We all know the feeling of losing our keys, or walking into a room only to realise we don’t remember why. At work, we may lose focus, doze off in meetings, or forget important tasks. These instances can occur more frequently as we age, and can be frightening. Factors in alertness and brain function include traumatic brain injury, past or present substance abuse, nutrition, and many other lifestyle factors such as sleep and exercise,
New studies show, however, that some damage or aging of the brain can be slowed or reversed. Parts of the brain can rebuild lost cells. Neuroplasticity is a term used to describe the ability of the brain to create new connections, or synapses, when we learn new skills, even some video games in moderation. Another skill that has been proven to assist the brain is learning a new language–even just learning a variety of vocabulary words. Crossword puzzles are often cited as a way to keep the mind sharp, but learning different kinds of skills is better. Game apps are available on smartphones, and lumosity.com advertises a whole brain enhancing program tailored to your individual needs.
Neurological diseases of the brain have not had great medical advances in some years. There is seemingly no hope once contracting Alzheimer’s Disease, Parkinson’s Disease, or multiple sclerosis. But who contracts these diseases, and why? And can all of us take measures in younger years to extend brain health for as long as possible? The answer is a resounding yes–Smoking, hypertension, Type II Diabetes, alcohol use, high cholesterol, obesity, and lack of exercise are avoidable risk factors in these diseases.
In wealthier nations over the past 20 years, incidence of brain disease as a cause of death has increased dramatically. America is the leader in this regard. Headaches, autism, and depression are also on the rise. Is it due to our diets, pollution, stress, or something else?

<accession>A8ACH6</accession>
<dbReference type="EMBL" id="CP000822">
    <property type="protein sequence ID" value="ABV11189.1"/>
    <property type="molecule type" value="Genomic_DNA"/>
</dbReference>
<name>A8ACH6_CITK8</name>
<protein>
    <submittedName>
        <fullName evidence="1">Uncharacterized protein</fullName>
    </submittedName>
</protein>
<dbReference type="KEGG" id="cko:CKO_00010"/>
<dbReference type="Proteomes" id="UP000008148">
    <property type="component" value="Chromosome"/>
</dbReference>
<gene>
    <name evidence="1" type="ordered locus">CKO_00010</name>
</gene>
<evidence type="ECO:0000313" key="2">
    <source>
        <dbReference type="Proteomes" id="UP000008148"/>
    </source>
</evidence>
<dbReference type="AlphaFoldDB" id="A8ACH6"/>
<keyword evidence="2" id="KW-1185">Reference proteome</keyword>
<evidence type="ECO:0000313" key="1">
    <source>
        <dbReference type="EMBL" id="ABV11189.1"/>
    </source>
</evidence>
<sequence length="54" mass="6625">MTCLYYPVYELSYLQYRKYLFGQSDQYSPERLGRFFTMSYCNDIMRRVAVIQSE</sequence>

I attended a lecture a few years ago on neurofeedback, a therapy on using training to fine-tune the brain that has attention disorders. When the doctor presenter asked for a volunteer, my hand shot up. I had been reading the work of Dr. Daniel Amen, brain doctor and frequent PBS lecturer. Dr. Amen has been working with NFL football players and their brain function following head injuries, which are common in American football. I had wanted to have a brain scan, my interest brought about by a severe brain injury many years ago and my concern about aftereffects. In addition, three members of my family have Parkinson’s Disease.
With electrodes pasted to my scalp, the whole room watched my brain waves on a projection screen. The doctor pointed out that of the four main brain wave frequencies, alpha, beta, theta, and delta, some of mine were higher than normal and some lower, which could explain my frequent tiredness and lack of attention. I had also been prescribed a medication that would make the situation worse. He indicated that I could certainly get some help from neurofeedback that works by training your brain to be in a more relaxed brain wave frequency so that you can focus on a task.
There are things you can do at home to guard the health of your brain. Basic healthy living goes a long way as does positive thinking. Whole foods (things with one ingredient–like apples, chicken, or rice), avoiding processed foods, non-foods, and soft drinks; adequate sleep, exercise, and learning new skills will all do great things for your brain and your overall wellness. A diet filled with lean proteins, whole grains, green leafy vegetables, and healthy fats found in salmon, walnuts, and avocados is ideal. Sufficient water is also a must since our bodies, even our brains, contain a high percentage of water (around 85%).
Guard your brain health now for a long and active life.